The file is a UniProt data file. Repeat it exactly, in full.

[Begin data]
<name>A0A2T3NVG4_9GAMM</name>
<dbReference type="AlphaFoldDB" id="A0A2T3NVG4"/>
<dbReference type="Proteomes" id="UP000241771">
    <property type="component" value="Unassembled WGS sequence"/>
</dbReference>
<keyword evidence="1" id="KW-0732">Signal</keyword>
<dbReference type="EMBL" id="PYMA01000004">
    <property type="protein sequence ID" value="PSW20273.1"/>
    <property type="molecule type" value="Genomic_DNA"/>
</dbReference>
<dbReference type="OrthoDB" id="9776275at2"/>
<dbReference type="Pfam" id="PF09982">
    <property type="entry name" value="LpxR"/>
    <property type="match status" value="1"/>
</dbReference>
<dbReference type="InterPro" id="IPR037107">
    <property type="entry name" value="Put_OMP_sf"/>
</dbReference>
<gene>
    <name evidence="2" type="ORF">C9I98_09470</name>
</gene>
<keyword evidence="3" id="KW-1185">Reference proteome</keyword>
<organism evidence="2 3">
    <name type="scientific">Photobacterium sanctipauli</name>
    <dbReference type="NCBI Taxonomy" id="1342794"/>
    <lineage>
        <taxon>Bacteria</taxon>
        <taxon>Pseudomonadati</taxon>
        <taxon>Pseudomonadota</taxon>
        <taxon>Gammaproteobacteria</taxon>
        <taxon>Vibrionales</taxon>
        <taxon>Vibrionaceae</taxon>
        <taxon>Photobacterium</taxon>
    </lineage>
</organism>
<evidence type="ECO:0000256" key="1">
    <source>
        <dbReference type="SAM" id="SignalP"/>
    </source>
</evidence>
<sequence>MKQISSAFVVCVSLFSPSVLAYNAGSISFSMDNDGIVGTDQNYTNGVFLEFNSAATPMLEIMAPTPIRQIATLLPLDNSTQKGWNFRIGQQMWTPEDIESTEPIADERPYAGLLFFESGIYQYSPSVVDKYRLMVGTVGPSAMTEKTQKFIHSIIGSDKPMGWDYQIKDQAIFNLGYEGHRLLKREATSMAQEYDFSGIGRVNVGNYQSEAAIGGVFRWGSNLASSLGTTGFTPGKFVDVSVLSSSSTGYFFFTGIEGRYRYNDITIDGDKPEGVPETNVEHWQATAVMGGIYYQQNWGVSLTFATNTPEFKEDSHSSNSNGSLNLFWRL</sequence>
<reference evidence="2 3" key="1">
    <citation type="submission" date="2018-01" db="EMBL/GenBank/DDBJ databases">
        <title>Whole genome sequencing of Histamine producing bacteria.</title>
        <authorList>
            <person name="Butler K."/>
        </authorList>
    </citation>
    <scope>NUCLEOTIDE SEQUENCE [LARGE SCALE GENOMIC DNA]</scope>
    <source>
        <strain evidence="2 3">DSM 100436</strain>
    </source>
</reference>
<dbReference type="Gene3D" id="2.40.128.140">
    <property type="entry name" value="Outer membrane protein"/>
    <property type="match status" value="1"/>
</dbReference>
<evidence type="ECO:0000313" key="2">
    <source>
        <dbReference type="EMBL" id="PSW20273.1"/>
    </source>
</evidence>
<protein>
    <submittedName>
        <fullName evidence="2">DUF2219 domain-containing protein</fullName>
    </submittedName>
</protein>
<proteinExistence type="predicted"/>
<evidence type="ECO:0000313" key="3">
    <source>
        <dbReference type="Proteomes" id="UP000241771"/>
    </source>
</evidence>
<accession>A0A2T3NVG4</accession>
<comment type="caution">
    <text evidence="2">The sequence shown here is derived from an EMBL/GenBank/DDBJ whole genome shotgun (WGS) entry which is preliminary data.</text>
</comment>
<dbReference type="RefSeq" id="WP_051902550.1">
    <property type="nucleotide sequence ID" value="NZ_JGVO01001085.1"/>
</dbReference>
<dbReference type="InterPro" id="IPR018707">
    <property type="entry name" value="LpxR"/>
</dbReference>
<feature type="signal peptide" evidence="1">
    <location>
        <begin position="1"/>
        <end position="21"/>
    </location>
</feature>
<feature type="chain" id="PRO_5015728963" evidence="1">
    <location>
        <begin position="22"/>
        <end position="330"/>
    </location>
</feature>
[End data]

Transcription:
<name>A0A2T3NVG4_9GAMM</name>
<dbReference type="AlphaFoldDB" id="A0A2T3NVG4"/>
<dbReference type="Proteomes" id="UP000241771">
    <property type="component" value="Unassembled WGS sequence"/>
</dbReference>
<keyword evidence="1" id="KW-0732">Signal</keyword>
<dbReference type="EMBL" id="PYMA01000004">
    <property type="protein sequence ID" value="PSW20273.1"/>
    <property type="molecule type" value="Genomic_DNA"/>
</dbReference>
<dbReference type="OrthoDB" id="9776275at2"/>
<dbReference type="Pfam" id="PF09982">
    <property type="entry name" value="LpxR"/>
    <property type="match status" value="1"/>
</dbReference>
<dbReference type="InterPro" id="IPR037107">
    <property type="entry name" value="Put_OMP_sf"/>
</dbReference>
<gene>
    <name evidence="2" type="ORF">C9I98_09470</name>
</gene>
<keyword evidence="3" id="KW-1185">Reference proteome</keyword>
<organism evidence="2 3">
    <name type="scientific">Photobacterium sanctipauli</name>
    <dbReference type="NCBI Taxonomy" id="1342794"/>
    <lineage>
        <taxon>Bacteria</taxon>
        <taxon>Pseudomonadati</taxon>
        <taxon>Pseudomonadota</taxon>
        <taxon>Gammaproteobacteria</taxon>
        <taxon>Vibrionales</taxon>
        <taxon>Vibrionaceae</taxon>
        <taxon>Photobacterium</taxon>
    </lineage>
</organism>
<evidence type="ECO:0000256" key="1">
    <source>
        <dbReference type="SAM" id="SignalP"/>
    </source>
</evidence>
<sequence>MKQISSAFVVCVSLFSPSVLAYNAGSISFSMDNDGIVGTDQNYTNGVFLEFNSAATPMLEIMAPTPIRQIATLLPLDNSTQKGWNFRIGQQMWTPEDIESTEPIADERPYAGLLFFESGIYQYSPSVVDKYRLMVGTVGPSAMTEKTQKFIHSIIGSDKPMGWDYQIKDQAIFNLGYEGHRLLKREATSMAQEYDFSGIGRVNVGNYQSEAAIGGVFRWGSNLASSLGTTGFTPGKFVDVSVLSSSSTGYFFFTGIEGRYRYNDITIDGDKPEGVPETNVEHWQATAVMGGIYYQQNWGVSLTFATNTPEFKEDSHSSNSNGSLNLFWRL</sequence>
<reference evidence="2 3" key="1">
    <citation type="submission" date="2018-01" db="EMBL/GenBank/DDBJ databases">
        <title>Whole genome sequencing of Histamine producing bacteria.</title>
        <authorList>
            <person name="Butler K."/>
        </authorList>
    </citation>
    <scope>NUCLEOTIDE SEQUENCE [LARGE SCALE GENOMIC DNA]</scope>
    <source>
        <strain evidence="2 3">DSM 100436</strain>
    </source>
</reference>
<dbReference type="Gene3D" id="2.40.128.140">
    <property type="entry name" value="Outer membrane protein"/>
    <property type="match status" value="1"/>
</dbReference>
<evidence type="ECO:0000313" key="2">
    <source>
        <dbReference type="EMBL" id="PSW20273.1"/>
    </source>
</evidence>
<protein>
    <submittedName>
        <fullName evidence="2">DUF2219 domain-containing protein</fullName>
    </submittedName>
</protein>
<proteinExistence type="predicted"/>
<evidence type="ECO:0000313" key="3">
    <source>
        <dbReference type="Proteomes" id="UP000241771"/>
    </source>
</evidence>
<accession>A0A2T3NVG4</accession>
<comment type="caution">
    <text evidence="2">The sequence shown here is derived from an EMBL/GenBank/DDBJ whole genome shotgun (WGS) entry which is preliminary data.</text>
</comment>
<dbReference type="RefSeq" id="WP_051902550.1">
    <property type="nucleotide sequence ID" value="NZ_JGVO01001085.1"/>
</dbReference>
<dbReference type="InterPro" id="IPR018707">
    <property type="entry name" value="LpxR"/>
</dbReference>
<feature type="signal peptide" evidence="1">
    <location>
        <begin position="1"/>
        <end position="21"/>
    </location>
</feature>
<feature type="chain" id="PRO_5015728963" evidence="1">
    <location>
        <begin position="22"/>
        <end position="330"/>
    </location>
</feature>